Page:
Field Survey on the Use of Smartphones by Junior and Senior High School Students - Part 2 - Papers & Essays



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Field Survey on the Use of Smartphones by Junior and Senior High School Students - Part 2

Japanese Chinese

Field Survey on the Use of Smartphones by Junior and Senior High School Students

1. Introduction

We, the student research team of Dr. Takeyama's Seminar at Keio University carried out a research on trends in media communication, targeting 20 students of junior and senior high school age, both boys and girls, in areas around Tokyo. First, the team conducted group interviews to ask questions on their daily life and smartphone usage, and then employed a new research method using an instant messenger app. In this manner, comparison between the realities of high-school students now and then was made.

2. Findings from the Group Interview Sessions

Below are results from the group interviews.

a) Some high school students use the instant messenger app to "ask for advice on studying" or "just to have a chat" with teachers. Teachers used to be unapproachable and too special to talk to, and communication between teachers and students seemed rather formal, when we, university students, were in high school. This implies that the emotional distance has become closer now in the smartphone-native generation (smartphone and tablet generation).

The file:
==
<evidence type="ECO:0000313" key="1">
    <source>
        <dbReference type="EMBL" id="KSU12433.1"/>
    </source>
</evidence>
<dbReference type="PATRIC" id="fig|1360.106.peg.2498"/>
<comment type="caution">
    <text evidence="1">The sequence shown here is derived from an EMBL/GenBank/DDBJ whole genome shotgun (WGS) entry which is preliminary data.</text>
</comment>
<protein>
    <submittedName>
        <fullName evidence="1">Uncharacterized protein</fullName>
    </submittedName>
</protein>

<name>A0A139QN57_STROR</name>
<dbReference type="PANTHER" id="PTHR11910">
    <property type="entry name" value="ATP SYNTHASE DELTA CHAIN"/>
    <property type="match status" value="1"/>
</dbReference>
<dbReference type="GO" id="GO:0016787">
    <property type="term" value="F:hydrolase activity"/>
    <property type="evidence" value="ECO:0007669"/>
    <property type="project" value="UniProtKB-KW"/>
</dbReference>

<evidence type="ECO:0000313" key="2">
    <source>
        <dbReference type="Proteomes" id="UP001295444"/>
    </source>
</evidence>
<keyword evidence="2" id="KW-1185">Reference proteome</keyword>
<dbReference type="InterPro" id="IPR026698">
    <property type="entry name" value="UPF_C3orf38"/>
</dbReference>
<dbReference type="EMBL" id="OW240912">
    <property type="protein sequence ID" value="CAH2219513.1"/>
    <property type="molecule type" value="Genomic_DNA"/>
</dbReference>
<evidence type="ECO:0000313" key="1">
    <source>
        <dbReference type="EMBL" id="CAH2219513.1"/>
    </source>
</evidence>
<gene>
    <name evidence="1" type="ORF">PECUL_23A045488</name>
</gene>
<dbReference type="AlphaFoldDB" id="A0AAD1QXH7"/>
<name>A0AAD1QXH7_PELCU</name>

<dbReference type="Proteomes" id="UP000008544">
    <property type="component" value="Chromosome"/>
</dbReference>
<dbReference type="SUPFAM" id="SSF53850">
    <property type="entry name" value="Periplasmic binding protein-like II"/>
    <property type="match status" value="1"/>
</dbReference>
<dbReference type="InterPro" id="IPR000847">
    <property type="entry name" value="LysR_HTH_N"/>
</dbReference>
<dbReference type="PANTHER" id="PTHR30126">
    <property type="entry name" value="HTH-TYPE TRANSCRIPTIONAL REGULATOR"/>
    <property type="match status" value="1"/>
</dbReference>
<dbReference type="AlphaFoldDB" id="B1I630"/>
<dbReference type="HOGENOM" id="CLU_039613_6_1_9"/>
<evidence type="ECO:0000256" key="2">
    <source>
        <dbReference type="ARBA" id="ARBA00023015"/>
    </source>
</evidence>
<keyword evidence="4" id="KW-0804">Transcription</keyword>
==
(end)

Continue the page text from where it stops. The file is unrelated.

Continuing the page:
b) One high school student reported that they utilized a group video chat app with friends to see each other online when studying alone at home before their examinations. This is because looking at friends who are studying hard through a smartphone's built-in camera helped them to concentrate on their own studies with a feeling of tension. It can be inferred that the feeling of connectedness through the Internet is increasingly approaching that of face-to-face communication in the "smartphone-native generation."

c) An interview with junior high-school girls made it clear that bullying among friends took place not only in their real relationships but also through the instant messenger app, for example, through abusive posts or forced withdrawal from the group chat. Presumably, the spread of smartphones has made bullying easier by removing the restrictions of time and place.

d) A male senior high school student mentioned that many of his friends seemed so wrapped up in game apps, and run these programs even during a recess of 10 minutes or so, in order to participate in random event-battles, which take place only at certain limited times. The arrival of smartphones has enabled people to play computer games at any time, and they can intrude in high school life easily on end.